In Reading Nonfiction, Beers and Probst write “When students recognize that nonfiction ought to challenge us, ought to slow us down and make us think, then they’re more likely to become close readers” (Beers and Probst 2016). Our ELA counterparts are on to something. Effective classroom instruction is not just about creating learning episodes for our students to experience the mathematics using the Math Practices. Effective classroom instruction incorporates practices that will help students remember what they are learning longer than for the next test.

 

As I think about our district’s continued implementation of 1:1 technology, I am convinced that we need to pay attention to when we are asking, encouraging, and requiring students to use pencil and paper to create a record of what they are learning. I am interested in thinking more about how we might blend the use of dynamic graphs and geometry software with Notice & Note – using words, pictures, and numbers, along with color, so that students not only have a record of what they are learning but also have a better chance of remembering it later. And so, the journey continues …


References

Beers, G. Kylene, and Robert E. Probst. Notice & note: Strategies for close reading. Portsmouth: Heinemann, 2013. Print.

Beers, G. K., & Probst, R. E. (2016). Reading nonfiction: Notice & note stances, signposts, and strategies. Portsmouth: Heinemann.

Brown, S. (n.d.). Visual Note-Taking 101 / Personal Infodoodling™. Retrieved April 25, 2016, from http://sunnibrown.com/visualtraining

Hotz, Robert Lee. “Can handwriting make you smarter?” The Wall Street Journal. 04 Apr. 2016. Web. 25 Apr. 2016.

Mueller, P. A., and D. M. Oppenheimer. “The pen is mightier than the keyboard: Advantages of longhand over laptop note taking.” Psychological Science 25.6 (2014): 1159-168. Web.

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A Heuristic Approach to Angles in Circles

I am taking a qualitative research class right now, and my mind is full of lots of new-to-me words (many of which my spell checker doesn’t know, either): hermeneutics, phenomenology, ethnography, ethnomethodology, interpretivism, postpositivism, etc. One that has struck me is heuristic, the definition of which I can actually remember because I try to teach heuristically. (The word does not yet roll off of my tongue, but the definition, I get.)

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On Monday, our content was G-C.A Understand and apply theorems about circles

  1. Identify and describe relationships among inscribed angles, radii, and chords. Include the relationship between central, inscribed, and circumscribed angles; inscribed angles on a diameter are right angles; the radius of a circle is perpendicular to the tangent where the radius intersects the circle.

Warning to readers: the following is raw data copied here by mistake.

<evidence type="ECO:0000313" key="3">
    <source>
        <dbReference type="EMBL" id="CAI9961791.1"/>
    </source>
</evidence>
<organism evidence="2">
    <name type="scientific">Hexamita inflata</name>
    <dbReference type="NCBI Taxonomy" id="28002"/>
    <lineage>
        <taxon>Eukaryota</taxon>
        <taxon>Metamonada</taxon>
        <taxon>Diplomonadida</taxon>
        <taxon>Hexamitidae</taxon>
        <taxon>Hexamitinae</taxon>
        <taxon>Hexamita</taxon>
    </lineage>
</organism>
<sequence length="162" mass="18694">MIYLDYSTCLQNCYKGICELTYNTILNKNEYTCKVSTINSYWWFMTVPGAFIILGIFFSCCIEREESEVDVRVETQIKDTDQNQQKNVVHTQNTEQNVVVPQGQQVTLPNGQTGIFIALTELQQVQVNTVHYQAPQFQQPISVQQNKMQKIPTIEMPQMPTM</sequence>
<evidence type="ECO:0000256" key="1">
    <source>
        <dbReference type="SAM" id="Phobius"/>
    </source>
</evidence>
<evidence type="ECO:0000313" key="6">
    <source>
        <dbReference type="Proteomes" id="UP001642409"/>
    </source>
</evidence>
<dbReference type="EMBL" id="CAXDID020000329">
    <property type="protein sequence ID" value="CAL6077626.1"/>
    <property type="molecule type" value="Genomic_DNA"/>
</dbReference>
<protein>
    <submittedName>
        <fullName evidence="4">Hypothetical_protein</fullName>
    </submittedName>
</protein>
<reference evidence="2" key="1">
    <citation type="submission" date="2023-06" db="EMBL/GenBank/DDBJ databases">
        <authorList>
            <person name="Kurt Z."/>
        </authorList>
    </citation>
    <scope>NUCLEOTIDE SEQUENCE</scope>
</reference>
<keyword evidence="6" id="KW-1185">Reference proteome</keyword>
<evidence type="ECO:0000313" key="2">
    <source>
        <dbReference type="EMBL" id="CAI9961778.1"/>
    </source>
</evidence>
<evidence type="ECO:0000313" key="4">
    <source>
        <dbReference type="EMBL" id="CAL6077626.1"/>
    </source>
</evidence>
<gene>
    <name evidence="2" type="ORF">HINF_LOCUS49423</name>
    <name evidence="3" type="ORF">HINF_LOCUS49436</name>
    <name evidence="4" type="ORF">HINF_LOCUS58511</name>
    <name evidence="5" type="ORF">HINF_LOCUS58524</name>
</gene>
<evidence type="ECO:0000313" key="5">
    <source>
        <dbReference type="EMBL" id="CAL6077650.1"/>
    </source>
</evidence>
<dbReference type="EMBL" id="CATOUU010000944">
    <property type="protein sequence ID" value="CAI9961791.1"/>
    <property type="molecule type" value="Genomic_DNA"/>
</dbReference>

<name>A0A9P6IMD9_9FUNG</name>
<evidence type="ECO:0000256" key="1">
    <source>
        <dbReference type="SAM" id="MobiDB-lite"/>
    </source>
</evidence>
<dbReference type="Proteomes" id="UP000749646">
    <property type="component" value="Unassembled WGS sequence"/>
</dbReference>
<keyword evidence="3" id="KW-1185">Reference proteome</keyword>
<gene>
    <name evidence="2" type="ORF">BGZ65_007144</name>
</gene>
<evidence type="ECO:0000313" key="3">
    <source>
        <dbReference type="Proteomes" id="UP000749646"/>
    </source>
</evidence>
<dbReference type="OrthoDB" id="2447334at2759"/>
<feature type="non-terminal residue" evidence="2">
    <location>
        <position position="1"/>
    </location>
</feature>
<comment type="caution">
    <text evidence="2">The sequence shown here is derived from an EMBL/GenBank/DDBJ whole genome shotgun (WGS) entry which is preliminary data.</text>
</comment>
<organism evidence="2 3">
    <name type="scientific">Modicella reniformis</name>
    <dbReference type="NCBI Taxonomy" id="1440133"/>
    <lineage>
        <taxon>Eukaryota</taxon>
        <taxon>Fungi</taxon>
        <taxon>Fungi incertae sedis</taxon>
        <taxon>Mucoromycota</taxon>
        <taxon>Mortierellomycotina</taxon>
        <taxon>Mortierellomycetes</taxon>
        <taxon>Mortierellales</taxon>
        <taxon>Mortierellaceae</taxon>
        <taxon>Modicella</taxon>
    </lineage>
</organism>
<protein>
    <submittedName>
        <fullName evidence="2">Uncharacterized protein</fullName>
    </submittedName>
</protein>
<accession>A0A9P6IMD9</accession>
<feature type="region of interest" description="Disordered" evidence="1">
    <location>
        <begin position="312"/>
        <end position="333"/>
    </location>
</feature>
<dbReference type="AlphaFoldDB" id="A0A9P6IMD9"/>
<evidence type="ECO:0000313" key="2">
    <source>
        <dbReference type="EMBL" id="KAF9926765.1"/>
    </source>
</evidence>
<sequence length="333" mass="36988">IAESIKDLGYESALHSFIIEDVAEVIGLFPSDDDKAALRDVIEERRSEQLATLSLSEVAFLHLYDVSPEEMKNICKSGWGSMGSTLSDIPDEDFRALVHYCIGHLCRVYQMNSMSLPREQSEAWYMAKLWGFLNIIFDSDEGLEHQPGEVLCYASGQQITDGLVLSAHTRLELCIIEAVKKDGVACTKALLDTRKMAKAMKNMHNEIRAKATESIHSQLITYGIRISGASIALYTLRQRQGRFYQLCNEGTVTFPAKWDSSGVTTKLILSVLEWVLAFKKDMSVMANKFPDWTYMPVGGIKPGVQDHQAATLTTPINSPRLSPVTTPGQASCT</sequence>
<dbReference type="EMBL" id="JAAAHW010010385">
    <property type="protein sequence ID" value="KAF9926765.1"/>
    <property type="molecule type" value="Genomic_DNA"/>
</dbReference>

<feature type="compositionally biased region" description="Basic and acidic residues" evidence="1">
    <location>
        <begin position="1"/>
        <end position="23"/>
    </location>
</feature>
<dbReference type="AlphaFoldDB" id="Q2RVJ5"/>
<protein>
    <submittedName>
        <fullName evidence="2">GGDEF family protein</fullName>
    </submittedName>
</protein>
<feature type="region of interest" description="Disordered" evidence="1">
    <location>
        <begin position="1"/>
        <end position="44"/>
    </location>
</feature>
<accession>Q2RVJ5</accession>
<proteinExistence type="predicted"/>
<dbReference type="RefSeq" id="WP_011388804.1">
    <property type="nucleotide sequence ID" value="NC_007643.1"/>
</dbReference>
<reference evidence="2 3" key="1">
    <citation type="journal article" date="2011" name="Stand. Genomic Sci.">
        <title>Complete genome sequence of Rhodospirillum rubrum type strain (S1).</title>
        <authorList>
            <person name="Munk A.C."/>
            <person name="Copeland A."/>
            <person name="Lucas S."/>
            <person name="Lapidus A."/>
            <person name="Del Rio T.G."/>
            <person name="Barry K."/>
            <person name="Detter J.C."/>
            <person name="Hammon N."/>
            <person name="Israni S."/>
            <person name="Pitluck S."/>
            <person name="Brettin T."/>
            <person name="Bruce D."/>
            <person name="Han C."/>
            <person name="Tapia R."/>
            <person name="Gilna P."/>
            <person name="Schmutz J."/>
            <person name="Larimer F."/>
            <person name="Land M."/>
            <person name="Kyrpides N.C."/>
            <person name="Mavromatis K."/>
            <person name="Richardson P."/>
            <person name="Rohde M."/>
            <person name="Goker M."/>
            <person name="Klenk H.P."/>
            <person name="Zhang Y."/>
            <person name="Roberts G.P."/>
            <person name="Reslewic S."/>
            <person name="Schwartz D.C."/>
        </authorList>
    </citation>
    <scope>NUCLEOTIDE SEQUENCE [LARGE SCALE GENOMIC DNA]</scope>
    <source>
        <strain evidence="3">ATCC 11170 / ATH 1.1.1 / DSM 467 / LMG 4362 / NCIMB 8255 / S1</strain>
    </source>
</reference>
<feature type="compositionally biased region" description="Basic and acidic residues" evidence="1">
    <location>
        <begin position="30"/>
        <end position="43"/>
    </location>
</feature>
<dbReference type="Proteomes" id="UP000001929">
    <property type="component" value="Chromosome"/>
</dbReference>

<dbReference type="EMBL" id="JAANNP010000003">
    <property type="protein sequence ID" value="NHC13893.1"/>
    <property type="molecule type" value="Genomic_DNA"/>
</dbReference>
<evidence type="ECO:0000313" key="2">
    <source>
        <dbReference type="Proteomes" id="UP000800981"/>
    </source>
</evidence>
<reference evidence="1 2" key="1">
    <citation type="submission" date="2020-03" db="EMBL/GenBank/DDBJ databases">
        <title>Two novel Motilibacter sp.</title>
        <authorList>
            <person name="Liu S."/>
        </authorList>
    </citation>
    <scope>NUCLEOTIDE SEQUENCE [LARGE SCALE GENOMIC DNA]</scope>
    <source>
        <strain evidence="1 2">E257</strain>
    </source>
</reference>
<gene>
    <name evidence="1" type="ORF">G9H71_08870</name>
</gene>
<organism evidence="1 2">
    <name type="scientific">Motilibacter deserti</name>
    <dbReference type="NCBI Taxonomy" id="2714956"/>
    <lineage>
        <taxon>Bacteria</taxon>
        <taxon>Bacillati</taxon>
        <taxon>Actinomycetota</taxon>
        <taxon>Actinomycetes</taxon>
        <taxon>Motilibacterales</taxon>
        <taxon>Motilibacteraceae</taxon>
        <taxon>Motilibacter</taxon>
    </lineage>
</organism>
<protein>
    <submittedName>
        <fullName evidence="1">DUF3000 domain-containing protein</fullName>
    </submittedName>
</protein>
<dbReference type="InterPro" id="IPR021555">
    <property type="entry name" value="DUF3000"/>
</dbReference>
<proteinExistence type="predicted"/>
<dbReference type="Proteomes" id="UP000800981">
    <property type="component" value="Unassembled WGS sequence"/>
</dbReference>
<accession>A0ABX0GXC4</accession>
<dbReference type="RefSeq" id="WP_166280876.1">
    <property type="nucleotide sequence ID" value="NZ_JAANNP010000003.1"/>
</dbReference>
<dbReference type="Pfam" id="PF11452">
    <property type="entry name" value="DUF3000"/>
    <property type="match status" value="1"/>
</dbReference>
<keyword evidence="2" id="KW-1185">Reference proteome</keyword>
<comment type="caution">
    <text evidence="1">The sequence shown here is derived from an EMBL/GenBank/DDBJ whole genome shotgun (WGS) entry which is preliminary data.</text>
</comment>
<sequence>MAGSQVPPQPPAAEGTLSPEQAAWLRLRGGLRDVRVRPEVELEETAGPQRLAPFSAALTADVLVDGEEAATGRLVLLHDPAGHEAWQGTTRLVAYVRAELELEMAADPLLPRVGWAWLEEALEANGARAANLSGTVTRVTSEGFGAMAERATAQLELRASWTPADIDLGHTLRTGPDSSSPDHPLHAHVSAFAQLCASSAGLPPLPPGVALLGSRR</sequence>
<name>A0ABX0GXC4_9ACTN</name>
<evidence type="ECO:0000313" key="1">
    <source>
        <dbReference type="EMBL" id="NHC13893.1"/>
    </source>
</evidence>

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We started with a Quick Poll. I asked students for their best guess for the angle measure. I showed the results without displaying the correct answer, noting the lowest and highest guesses.

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Students moved to the technology. What happens to the angle measures as you move the points on the circle?

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They moved to the next page, which revealed more information. What happens to the angle measures as you move the points on the circle?

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I sent the poll again. There was one team who hadn’t answered yet, so I made a brief stop by their table. Last semester, I remember reading something about how a certain example might give students the eyes to see what you’re trying to get them to see. So we moved the points around to look something like this.

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If you have 49 and 43, how can you get 46?

Changing the numbers purposefully helped them see.

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I sent one more poll before we talked about why.

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So we gave our best guess, and then we used technology to explore. Students practiced MP8 I can look for and express regularity in repeated reasoning as they noticed what stayed the same and what changed with an angle whose vertex is in the center of the circle. They generalized the result. But we hadn’t yet discussed why that happens.

Students practice MP7 I can look for and make use of structure. By now they know our mantra for MP7: What can you make visible that isn’t yet pictured?

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I saw a line constructed parallel to the given line, which made alternate interior angles visible.

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I saw a chord drawn that made a triangle visible.

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I asked students to write down everything they knew about the angles in this diagram.

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They made suggestions about what we know. They didn’t say the relationships exactly like I would. I wrote them down anyway. They didn’t recognize the exterior angle of the triangle and so ending up proving the Exterior Angle Theorem again off to the side. I wrote it down anyway.